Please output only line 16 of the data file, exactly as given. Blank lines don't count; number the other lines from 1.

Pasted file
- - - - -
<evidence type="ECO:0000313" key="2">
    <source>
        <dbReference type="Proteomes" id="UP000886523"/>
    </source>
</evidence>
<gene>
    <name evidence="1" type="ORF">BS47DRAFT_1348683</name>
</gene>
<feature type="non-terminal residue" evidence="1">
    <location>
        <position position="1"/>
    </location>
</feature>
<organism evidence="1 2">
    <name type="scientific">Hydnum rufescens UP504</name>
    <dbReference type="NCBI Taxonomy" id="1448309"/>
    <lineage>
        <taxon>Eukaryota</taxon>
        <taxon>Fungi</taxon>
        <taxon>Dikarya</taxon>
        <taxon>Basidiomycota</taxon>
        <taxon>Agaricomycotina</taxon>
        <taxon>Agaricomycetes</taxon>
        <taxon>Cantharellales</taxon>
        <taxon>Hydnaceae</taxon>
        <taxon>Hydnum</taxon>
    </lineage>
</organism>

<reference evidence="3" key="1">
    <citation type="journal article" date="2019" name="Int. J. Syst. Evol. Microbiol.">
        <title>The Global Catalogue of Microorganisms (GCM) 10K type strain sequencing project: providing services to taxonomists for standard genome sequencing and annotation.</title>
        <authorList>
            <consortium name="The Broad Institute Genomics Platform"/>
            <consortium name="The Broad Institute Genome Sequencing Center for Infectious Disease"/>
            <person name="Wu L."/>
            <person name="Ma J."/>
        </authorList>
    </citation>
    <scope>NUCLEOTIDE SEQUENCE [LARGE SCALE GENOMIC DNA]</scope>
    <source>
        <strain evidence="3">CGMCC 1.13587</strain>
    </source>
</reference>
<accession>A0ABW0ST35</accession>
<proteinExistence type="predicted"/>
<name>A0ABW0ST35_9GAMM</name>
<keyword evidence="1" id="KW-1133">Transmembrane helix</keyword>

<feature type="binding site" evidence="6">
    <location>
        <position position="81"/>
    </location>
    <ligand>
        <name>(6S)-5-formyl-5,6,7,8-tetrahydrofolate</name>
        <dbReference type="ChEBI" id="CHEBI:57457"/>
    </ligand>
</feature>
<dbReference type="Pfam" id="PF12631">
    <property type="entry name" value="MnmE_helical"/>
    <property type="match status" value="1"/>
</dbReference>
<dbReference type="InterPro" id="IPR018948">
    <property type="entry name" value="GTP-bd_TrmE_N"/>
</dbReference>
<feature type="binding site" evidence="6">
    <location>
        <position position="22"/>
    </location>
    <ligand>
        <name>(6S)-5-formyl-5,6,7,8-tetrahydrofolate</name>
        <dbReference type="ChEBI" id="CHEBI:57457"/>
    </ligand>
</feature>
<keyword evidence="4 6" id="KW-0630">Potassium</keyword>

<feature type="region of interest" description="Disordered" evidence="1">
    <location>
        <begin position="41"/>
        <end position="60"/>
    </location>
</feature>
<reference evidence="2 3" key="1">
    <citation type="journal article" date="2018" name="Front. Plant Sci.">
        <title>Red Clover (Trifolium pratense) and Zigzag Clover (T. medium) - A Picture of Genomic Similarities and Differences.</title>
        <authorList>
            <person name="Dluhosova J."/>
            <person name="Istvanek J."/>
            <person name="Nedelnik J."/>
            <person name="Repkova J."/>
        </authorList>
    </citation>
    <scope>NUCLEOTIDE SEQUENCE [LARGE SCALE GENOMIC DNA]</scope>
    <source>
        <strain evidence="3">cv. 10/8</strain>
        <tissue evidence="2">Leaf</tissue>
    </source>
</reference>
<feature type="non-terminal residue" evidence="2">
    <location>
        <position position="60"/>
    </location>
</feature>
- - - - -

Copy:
    <dbReference type="NCBI Taxonomy" id="1448309"/>